Browser Support for CSS | Page 6
Browser Support for CSS
The Opera browser was developed by Opera Software of Oslo, Norway, and runs on Microsoft Windows, Mac OS X, and Linux and Unix-like operating systems. The current version is Opera 8.5, and it uses a layout engine named Presto. Presto has good support for CSS, which isn't that surprising considering that Håkon Wium Lie, one of the creators of the CSS specification, is a long-time Opera employee. Opera is also very customizable, and has good support for user-defined style sheets and user configuration options.
Did you Know?
You can download Opera for a wide variety of platforms from http://www.opera.com/.
In general, there are very few situations in which you will need to provide special code for Opera only. Opera's CSS 2.1 support is generally quite solid and it does CSS-based layout without major problems.
By the Way
At the time of this book's writing, a preview version of Opera 9 is available for testing. The new version of Opera promises even better support for CSS; in late March, 2006, the Web Standards Project announced that Opera 9 passed the Acid2 test. Because of the unstable nature of pre-release software, this book doesn't cover any Opera 9 CSS quirks or bugs.
Early versions of Opera quickly gained a reputation for excellent CSS support—relative to the existing browsers in the market. The 5.0 and 6.0 versions have seen Opera drop back into the middle of the pack for CSS support; there are some serious CSS limitations and bugs in Opera versions before Opera 7.
Fortunately, Opera users tend to be well informed about new browser releases and transition relatively quickly to newer, less buggy versions. For this reason, the older versions of Opera are not a serious problem at this time and rarely need any special attention.
Safari is Apple Computer's Web browser for the Mac OS X operating system. The layout engine in Safari is called WebCore and is based on the KHTML layout engine from Konqueror (which you'll learn about in just a moment). There are two current versions of Safari—Safari 2 runs on Mac OS X version 10.4, and Safari 1.3 is for Mac OS X version 10.3. The layout engine is almost the same between the two versions, so for CSS purposes they're effectively the same browser.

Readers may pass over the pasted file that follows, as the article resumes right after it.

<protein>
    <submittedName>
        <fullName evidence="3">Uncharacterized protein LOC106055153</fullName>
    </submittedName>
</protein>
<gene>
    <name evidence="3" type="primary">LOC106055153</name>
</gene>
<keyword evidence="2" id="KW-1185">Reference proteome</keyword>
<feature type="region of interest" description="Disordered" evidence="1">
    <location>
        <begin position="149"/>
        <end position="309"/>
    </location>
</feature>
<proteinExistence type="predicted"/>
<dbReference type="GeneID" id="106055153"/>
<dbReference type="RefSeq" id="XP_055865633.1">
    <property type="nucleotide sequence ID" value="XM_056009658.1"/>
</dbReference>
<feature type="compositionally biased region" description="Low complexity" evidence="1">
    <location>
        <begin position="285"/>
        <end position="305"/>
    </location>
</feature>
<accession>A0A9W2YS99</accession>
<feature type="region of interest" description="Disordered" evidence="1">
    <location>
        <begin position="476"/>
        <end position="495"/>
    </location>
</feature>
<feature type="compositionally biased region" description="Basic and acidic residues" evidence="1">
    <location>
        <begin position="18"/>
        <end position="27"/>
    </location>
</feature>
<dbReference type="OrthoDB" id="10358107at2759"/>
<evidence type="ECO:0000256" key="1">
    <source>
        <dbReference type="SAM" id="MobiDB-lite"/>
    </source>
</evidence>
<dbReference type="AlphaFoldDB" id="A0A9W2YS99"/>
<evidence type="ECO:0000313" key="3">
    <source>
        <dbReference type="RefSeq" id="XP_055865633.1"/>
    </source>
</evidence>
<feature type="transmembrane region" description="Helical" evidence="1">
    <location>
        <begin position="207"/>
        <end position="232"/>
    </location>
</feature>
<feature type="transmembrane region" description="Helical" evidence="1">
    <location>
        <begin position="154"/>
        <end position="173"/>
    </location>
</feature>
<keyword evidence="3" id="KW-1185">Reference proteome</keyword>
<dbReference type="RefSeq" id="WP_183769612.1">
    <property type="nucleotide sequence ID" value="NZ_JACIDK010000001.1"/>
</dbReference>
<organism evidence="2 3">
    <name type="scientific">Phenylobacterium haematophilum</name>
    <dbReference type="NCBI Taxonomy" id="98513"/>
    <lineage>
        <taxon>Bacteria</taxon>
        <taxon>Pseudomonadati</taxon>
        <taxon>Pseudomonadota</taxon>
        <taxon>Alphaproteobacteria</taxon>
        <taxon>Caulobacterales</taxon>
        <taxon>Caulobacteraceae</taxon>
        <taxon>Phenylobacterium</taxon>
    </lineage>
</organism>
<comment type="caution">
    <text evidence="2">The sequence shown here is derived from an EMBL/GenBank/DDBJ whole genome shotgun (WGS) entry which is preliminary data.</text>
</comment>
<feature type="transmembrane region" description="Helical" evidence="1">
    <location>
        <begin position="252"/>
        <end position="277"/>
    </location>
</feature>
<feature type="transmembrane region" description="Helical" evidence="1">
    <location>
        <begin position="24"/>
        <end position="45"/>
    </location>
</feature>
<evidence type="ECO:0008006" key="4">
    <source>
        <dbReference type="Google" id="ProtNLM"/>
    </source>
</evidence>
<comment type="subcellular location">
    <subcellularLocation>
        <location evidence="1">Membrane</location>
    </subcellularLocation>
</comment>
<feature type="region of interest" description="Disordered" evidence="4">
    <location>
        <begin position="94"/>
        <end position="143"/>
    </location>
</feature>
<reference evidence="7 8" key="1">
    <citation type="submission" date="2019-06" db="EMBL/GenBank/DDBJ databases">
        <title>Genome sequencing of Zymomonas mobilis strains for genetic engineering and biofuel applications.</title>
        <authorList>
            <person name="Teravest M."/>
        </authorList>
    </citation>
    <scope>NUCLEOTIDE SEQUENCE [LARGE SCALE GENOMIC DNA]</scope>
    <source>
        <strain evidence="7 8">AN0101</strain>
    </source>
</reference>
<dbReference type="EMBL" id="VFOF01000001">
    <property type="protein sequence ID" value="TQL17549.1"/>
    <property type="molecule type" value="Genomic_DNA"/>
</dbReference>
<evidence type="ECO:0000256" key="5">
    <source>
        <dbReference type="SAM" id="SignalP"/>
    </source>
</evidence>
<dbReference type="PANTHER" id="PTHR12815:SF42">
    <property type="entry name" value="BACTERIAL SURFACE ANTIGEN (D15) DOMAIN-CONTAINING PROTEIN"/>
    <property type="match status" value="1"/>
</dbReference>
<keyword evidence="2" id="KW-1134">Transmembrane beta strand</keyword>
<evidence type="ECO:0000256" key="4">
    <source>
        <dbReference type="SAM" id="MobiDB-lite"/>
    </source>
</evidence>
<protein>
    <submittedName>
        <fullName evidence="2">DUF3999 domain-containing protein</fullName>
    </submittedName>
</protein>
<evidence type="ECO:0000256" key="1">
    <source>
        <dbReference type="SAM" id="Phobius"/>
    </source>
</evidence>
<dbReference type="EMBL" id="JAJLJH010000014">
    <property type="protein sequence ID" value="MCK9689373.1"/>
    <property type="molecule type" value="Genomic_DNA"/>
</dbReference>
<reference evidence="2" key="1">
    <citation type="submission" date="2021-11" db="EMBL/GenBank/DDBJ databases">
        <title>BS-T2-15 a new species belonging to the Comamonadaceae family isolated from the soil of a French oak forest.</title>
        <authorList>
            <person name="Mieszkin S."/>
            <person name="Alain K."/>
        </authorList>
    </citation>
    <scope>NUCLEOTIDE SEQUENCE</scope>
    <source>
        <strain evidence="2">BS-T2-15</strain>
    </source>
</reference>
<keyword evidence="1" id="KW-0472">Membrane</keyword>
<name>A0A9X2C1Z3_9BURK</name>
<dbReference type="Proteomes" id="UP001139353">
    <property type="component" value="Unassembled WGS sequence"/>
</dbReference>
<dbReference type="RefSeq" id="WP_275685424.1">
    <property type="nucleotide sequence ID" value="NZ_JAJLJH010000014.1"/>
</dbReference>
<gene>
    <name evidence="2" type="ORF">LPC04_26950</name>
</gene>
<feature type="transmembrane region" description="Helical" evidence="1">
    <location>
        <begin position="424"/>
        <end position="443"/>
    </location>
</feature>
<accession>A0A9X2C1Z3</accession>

Safari supports nearly all of CSS 2.1, including advanced selectors and CSS-based layout. You won't have many problems from Safari when you write standard CSS. In April 2005, it was reported that Safari 2 had successfully passed the Acid2 test.
Older versions of Safari had numerous CSS bugs, but Apple's software developers have been diligently rooting them out. The Safari browser is included with the Mac OS X operating system, and is automatically updated by Apple's software update program. This means very few users will have-out-of date versions of Safari; you won't have to worry about older, buggy versions.
Did you Know?
Apple's website for Safari is http://www.apple.com/safari/, and you can also install the most recent version through Software Update.
Konqueror is an open-source browser developed as part of the K Desktop Environment (KDE) by volunteers for Linux, BSD, and other Unix-like operating systems. In addition to being a Web browser, it also functions as a file manager and file viewer.
Konqueror uses a layout engine called KHTML, which was incorporated into Apple's WebCore layout engine. Konqueror also can operate in a mode where it uses Mozilla's Gecko layout engine.
In general, Konqueror's support for CSS is good, thanks in part to the contributions of Apple's WebCore developers back into the KHTML project, and in part because of the efforts of KDE's volunteers. In June 2005, Konqueror passed the Acid2 test from the Web Standards Project. Because of this high level of CSS support and Konqueror's small user base, you likely will never have to pay any special attention to Konqueror.
Did you Know?
You can download Konqueror from the KDE website at http://konqueror.kde.org/.
WebCore is the name of Apple's KHTML-derived layout engine for Mac OS X, which has been incorporated into other applications that need HTML rendering functions. Such applications have no more and no fewer problems than does Safari when it comes to CSS display; whatever you do for Safari will benefit these browsers as well.
The OmniWeb browser is one of the older small browsers still around, originally written in 1995 for the NeXTSTEP platform. Created by the Omni Group, OmniWeb first used its own proprietary layout engine, but in 2003 switched to using Apple's WebCore.
Did you Know?
OmniWeb is available for Mac OS X from http://www.omnigroup.com/applications/omniweb/.